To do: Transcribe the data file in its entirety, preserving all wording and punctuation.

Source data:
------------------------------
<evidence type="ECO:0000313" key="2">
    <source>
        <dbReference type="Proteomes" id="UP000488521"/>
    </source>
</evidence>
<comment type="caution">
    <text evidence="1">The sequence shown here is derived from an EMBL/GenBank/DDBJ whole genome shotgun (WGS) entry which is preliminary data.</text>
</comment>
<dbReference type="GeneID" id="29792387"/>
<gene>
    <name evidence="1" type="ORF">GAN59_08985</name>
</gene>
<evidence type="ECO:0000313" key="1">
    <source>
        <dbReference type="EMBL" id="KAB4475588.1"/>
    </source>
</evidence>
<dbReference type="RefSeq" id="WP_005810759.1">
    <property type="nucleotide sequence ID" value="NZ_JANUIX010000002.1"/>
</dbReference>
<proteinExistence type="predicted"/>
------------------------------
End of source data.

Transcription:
<evidence type="ECO:0000313" key="2">
    <source>
        <dbReference type="Proteomes" id="UP000488521"/>
    </source>
</evidence>
<comment type="caution">
    <text evidence="1">The sequence shown here is derived from an EMBL/GenBank/DDBJ whole genome shotgun (WGS) entry which is preliminary data.</text>
</comment>
<dbReference type="GeneID" id="29792387"/>
<gene>
    <name evidence="1" type="ORF">GAN59_08985</name>
</gene>
<evidence type="ECO:0000313" key="1">
    <source>
        <dbReference type="EMBL" id="KAB4475588.1"/>
    </source>
</evidence>
<dbReference type="RefSeq" id="WP_005810759.1">
    <property type="nucleotide sequence ID" value="NZ_JANUIX010000002.1"/>
</dbReference>
<proteinExistence type="predicted"/>